Food refusal is thought to be a normal evolutionary behaviour that happens when children are around 18 months-2 years old. This would have been the time when, in traditional hunter-gatherer communities, children started walking and stopped being breastfed. Food refusal (technically called neophobia, or fear of new things) is nature’s very clever way of making sure that young children who have just started exploring the world do not eat poisonous or harmful substances.

Children most often refuse vegetables and healthier options, and there are several reasons for this. The first is that we like junk food! Humans have a natural liking of sweet foods, and many junk-type foods are sweet. I would argue that even processed snack foods that are not sweet have often been manipulated by food manufacturers to appeal to our food likes (I will post more on this at a later date).

We are all a bit lazy in the sense that we don’t like chewing too much. It takes time and effort. So we often like sloppier textures that are quicker to eat. Children are no exception. I have encountered numerous children who will eat nothing but children’s yoghurts, commercial baby and toddler food and crisps. The difference between children and adults is that we are able to weigh up and assess the healthfulness of the food that we are eating and make a decision. We can decide to eat something healthier, knowing that this is better for us. Or we can choose the pleasure of eating something less healthy. Children do not have this ability, they have yet to learn this. They will invariably opt for the food that appeals to their taste buds and their nucleus accumbens (the pleasure centre of the brain)!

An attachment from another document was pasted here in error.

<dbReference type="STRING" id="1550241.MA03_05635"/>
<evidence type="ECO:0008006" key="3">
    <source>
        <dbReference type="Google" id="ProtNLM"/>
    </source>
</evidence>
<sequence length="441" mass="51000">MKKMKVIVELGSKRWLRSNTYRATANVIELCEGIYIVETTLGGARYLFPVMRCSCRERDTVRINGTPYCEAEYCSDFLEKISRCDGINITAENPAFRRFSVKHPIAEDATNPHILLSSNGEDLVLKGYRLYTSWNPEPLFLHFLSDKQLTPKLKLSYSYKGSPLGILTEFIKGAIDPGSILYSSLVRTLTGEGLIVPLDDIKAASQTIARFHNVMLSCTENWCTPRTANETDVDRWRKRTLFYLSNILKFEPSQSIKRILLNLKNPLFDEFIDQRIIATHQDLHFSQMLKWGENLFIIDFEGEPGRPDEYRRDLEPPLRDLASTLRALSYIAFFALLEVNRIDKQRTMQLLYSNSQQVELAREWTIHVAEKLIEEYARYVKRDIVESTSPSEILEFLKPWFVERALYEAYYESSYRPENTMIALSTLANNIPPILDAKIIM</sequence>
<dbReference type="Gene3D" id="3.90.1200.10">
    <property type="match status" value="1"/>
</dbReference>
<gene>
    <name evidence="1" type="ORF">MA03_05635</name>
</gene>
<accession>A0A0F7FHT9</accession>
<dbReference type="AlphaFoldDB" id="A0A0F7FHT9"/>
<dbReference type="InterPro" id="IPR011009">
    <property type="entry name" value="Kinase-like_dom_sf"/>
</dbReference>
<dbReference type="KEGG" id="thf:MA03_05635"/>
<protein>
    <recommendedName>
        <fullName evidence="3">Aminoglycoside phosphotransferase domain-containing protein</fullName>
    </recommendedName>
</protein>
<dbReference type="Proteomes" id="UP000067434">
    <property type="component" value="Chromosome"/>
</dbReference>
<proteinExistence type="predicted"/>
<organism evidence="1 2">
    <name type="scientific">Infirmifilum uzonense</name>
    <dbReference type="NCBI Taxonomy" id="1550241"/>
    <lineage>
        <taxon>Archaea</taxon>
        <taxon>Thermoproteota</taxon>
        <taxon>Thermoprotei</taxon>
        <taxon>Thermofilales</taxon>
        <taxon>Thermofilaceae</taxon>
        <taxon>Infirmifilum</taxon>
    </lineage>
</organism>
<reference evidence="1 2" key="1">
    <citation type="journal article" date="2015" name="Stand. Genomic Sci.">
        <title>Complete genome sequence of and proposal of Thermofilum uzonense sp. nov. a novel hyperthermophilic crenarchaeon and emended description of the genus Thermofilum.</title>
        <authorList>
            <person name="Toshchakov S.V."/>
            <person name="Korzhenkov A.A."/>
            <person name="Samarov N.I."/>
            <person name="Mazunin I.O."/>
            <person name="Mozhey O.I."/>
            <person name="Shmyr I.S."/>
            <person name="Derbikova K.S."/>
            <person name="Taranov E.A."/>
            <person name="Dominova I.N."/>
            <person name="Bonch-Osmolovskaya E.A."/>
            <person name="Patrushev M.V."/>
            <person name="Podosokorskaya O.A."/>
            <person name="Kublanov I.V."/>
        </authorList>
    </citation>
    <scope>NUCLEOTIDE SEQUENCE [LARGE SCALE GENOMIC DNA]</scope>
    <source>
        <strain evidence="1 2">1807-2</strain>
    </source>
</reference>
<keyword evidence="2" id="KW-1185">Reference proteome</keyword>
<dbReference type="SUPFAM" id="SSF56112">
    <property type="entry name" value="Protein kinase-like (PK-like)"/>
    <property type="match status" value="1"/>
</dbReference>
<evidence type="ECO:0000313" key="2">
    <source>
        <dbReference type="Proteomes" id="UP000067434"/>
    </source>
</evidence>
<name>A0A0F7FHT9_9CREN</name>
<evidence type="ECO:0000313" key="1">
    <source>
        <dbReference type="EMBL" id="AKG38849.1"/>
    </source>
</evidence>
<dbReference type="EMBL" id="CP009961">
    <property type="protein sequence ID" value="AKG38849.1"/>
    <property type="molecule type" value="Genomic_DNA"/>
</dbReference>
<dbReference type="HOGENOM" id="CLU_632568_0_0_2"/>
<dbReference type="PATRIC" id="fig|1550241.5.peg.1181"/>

From an evolutionary perspective, it makes sense for children to refuse many of the foods that they do. Bitter tastes are often associated with poisonous plants, and it is thought that this is why they will often refuse vegetables until they learn to like them.